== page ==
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Opinion: R-CALF's Single-Issue Focus Shows

Many people around the country got pretty excited last week. It happened after R-CALF USA put out a press release implying that the Environmental Protection Agency (EPA) had declared hay a pollutant and every rancher in the nation was faced with the prospect of building a containment area for their hay supply.

It’s probably near to impossible to overstate how ludicrous of a rule EPA might actually propose, so the alarm wasn’t altogether unjustified. The mainstream national organizations and state cattlemen’s groups, however, have been working with EPA and others for several years now making sure that the language that has been put in place protected producers. R-CALF USA obviously wasn’t part of that process and its leadership wasn’t aware that the measure didn’t pertain to hay per se, and certainly not to those entities that don’t qualify as a large CAFO (concentrated animal feeding operation).

R-CALF typically doesn’t deal with the myriad of regulatory issues or the various agencies that a mainstream group like the National Cattlemen’s Beef Association does; R-CALF historically has tended to focus strictly on issues relative to marketing. Still, it was surprising that an organization purporting to be a legitimate lobbying organization would go forward with such an obvious misunderstanding of the issue.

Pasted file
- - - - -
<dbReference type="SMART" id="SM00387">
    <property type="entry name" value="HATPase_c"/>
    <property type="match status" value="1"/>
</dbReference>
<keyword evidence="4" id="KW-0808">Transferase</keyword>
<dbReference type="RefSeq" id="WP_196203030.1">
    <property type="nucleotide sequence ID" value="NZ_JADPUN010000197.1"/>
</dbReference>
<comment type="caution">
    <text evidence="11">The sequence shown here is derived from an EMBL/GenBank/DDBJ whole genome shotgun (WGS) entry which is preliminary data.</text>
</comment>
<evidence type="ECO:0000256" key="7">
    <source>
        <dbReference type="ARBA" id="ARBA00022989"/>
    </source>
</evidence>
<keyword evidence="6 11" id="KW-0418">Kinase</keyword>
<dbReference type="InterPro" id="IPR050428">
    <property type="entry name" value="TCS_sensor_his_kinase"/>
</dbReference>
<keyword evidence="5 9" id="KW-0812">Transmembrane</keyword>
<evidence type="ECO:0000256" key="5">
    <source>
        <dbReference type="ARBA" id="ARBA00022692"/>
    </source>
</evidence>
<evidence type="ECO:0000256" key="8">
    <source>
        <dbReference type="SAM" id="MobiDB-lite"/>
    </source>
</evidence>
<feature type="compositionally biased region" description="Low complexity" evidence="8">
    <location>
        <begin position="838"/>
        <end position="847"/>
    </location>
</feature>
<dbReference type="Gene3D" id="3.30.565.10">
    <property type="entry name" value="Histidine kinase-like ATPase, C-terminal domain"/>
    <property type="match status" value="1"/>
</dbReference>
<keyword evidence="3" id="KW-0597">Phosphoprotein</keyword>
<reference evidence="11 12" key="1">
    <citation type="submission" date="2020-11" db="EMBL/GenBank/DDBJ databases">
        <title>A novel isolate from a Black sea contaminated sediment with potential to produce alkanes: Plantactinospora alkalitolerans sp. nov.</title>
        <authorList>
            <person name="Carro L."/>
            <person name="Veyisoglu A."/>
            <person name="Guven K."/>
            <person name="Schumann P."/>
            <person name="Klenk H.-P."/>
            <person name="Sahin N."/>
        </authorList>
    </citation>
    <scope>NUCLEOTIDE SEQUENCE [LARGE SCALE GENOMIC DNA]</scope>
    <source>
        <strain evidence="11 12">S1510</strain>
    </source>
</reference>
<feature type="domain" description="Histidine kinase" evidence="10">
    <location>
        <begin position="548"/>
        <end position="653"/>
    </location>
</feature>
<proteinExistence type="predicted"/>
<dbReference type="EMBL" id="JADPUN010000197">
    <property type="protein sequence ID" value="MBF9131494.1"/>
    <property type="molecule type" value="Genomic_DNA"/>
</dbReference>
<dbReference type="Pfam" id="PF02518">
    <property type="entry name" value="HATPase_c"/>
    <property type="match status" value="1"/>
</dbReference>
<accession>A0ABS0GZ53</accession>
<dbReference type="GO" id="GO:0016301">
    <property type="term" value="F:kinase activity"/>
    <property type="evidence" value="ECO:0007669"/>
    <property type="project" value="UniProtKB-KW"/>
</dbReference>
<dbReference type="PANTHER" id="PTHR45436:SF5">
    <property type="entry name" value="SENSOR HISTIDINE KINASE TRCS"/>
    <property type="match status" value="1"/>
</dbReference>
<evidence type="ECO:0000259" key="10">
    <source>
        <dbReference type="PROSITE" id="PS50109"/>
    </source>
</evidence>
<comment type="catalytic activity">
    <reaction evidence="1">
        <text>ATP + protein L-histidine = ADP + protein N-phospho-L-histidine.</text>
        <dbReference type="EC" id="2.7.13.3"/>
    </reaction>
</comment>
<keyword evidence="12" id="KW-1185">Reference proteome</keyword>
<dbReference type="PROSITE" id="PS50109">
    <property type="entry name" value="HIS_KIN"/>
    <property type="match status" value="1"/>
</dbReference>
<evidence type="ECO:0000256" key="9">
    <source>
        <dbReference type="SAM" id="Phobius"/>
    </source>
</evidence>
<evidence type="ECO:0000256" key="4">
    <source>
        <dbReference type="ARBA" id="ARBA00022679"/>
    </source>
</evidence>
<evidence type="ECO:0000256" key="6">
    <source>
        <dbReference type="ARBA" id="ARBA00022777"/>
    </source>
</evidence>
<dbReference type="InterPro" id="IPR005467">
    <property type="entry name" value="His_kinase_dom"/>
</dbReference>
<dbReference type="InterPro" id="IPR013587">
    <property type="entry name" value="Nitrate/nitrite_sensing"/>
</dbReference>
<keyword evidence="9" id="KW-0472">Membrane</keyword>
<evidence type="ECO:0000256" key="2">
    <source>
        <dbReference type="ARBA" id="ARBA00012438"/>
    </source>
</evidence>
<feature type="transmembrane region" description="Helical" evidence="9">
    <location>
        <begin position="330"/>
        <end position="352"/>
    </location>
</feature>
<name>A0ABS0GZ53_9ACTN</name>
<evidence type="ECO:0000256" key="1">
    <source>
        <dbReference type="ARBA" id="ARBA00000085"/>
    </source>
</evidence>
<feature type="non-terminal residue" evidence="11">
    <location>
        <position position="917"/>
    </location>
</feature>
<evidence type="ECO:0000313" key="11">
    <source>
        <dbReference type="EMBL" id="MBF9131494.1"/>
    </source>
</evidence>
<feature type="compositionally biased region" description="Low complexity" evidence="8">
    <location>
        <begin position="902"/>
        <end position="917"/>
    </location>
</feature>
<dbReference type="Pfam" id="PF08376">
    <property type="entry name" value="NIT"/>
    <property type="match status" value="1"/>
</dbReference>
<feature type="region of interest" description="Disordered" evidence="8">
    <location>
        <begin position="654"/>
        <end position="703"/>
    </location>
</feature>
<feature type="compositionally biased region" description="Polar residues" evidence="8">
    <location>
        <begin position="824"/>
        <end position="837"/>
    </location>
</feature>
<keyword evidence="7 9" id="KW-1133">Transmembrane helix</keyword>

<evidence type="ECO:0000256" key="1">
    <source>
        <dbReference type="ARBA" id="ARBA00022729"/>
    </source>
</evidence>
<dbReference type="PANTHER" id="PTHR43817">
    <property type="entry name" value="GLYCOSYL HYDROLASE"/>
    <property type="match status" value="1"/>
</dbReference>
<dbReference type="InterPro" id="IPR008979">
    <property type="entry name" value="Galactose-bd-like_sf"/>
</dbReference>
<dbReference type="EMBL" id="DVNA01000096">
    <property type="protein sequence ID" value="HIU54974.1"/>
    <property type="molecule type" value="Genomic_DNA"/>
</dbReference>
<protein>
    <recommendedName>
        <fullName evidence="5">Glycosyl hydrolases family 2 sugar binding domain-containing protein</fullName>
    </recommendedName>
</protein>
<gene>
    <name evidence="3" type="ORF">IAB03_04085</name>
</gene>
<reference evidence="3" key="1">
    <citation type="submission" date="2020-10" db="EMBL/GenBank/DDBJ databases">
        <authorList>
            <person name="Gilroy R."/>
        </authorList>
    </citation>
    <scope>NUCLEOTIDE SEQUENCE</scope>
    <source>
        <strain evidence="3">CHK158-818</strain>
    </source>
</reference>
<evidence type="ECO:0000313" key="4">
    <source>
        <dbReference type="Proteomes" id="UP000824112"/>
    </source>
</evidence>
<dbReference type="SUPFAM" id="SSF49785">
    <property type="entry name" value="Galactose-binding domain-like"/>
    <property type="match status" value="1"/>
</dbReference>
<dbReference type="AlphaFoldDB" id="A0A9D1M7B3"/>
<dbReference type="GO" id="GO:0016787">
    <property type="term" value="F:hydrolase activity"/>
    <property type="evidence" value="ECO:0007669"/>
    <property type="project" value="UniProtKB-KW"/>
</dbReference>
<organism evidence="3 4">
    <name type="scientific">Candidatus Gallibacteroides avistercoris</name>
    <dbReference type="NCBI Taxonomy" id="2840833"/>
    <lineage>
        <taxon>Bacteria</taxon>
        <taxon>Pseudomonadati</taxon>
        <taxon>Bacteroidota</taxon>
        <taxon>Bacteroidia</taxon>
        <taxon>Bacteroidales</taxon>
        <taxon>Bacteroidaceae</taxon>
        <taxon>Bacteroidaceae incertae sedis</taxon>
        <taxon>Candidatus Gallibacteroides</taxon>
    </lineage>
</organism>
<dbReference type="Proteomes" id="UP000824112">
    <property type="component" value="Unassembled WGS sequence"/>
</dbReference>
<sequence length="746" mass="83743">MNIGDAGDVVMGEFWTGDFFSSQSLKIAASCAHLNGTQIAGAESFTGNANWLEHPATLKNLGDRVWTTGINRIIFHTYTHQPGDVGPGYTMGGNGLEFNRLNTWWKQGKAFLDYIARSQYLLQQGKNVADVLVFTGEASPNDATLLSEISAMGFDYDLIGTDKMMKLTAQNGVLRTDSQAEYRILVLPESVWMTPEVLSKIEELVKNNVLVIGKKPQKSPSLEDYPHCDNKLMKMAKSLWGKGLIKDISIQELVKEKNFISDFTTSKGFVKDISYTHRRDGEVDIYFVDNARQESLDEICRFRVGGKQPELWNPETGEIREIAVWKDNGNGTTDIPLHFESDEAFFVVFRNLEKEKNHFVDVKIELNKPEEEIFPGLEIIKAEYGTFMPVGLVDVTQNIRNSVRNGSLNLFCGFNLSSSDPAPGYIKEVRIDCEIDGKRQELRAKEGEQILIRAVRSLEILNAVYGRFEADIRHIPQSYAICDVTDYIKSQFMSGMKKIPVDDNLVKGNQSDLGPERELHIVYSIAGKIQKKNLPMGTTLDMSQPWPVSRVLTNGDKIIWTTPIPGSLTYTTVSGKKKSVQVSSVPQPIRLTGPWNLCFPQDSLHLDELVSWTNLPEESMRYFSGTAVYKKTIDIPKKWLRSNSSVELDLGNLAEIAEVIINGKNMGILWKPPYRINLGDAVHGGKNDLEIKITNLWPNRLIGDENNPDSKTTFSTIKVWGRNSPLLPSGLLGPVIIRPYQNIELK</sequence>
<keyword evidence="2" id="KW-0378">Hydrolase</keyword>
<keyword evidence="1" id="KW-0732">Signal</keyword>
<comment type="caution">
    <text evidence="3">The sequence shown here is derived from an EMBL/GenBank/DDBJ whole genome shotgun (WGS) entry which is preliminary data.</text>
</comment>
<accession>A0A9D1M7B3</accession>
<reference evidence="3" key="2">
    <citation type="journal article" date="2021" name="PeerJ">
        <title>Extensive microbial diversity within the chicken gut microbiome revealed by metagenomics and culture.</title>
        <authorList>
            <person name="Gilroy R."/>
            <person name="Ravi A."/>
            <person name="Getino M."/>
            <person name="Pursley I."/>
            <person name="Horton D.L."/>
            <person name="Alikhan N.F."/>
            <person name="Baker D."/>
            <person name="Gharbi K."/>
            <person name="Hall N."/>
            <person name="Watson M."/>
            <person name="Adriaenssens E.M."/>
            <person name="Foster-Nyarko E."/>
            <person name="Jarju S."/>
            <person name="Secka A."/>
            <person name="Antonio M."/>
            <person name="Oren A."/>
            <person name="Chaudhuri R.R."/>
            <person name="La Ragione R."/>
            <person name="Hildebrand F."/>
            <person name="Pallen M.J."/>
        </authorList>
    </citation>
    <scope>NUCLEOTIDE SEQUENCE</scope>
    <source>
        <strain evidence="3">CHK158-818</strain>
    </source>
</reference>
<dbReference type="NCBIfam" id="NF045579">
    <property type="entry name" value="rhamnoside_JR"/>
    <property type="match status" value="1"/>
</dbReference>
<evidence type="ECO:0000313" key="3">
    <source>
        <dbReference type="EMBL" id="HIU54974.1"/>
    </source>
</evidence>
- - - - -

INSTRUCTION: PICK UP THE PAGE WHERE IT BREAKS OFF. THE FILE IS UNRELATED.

R-CALF not only misunderstood the circumstances of the violations they cited but also the issue at hand; the organization obviously was also unaware of the work that had already been done on behalf of the industry by the mainstream cattle organizations.

The situation is illustrative of how a unified voice is sorely needed in this industry. The recent fiasco over the national beef checkoff and the positive progress that has been made in that area in the past month makes it abundantly clear that the industry is better served by avoiding the hyperbole and demagoguery that unfortunately have become almost the norm rather than the exception.

With very few exceptions, most people involved in this industry have the best interests of the industry at heart. While they may disagree on the direction, it makes more sense to deal with these differences from an intellectually honest baseline. Such a process won’t result in unanimous opinions, of course, but it might finally put to rest the fiery rhetoric that hasn’t served the industry very well.

EPA has shown an incredible propensity to overreach its authority, and a willingness to place unreasonable and unjustified burdens upon our industry. Thankfully, however, the industry has been able to do a remarkable job of squelching the majority of these moves. And, we’ve been able to do this because we’ve come to the table with the facts and science and we’re regarded as legitimate players. Departures like R-CALF’s last week severely harm the legitimacy of the industry.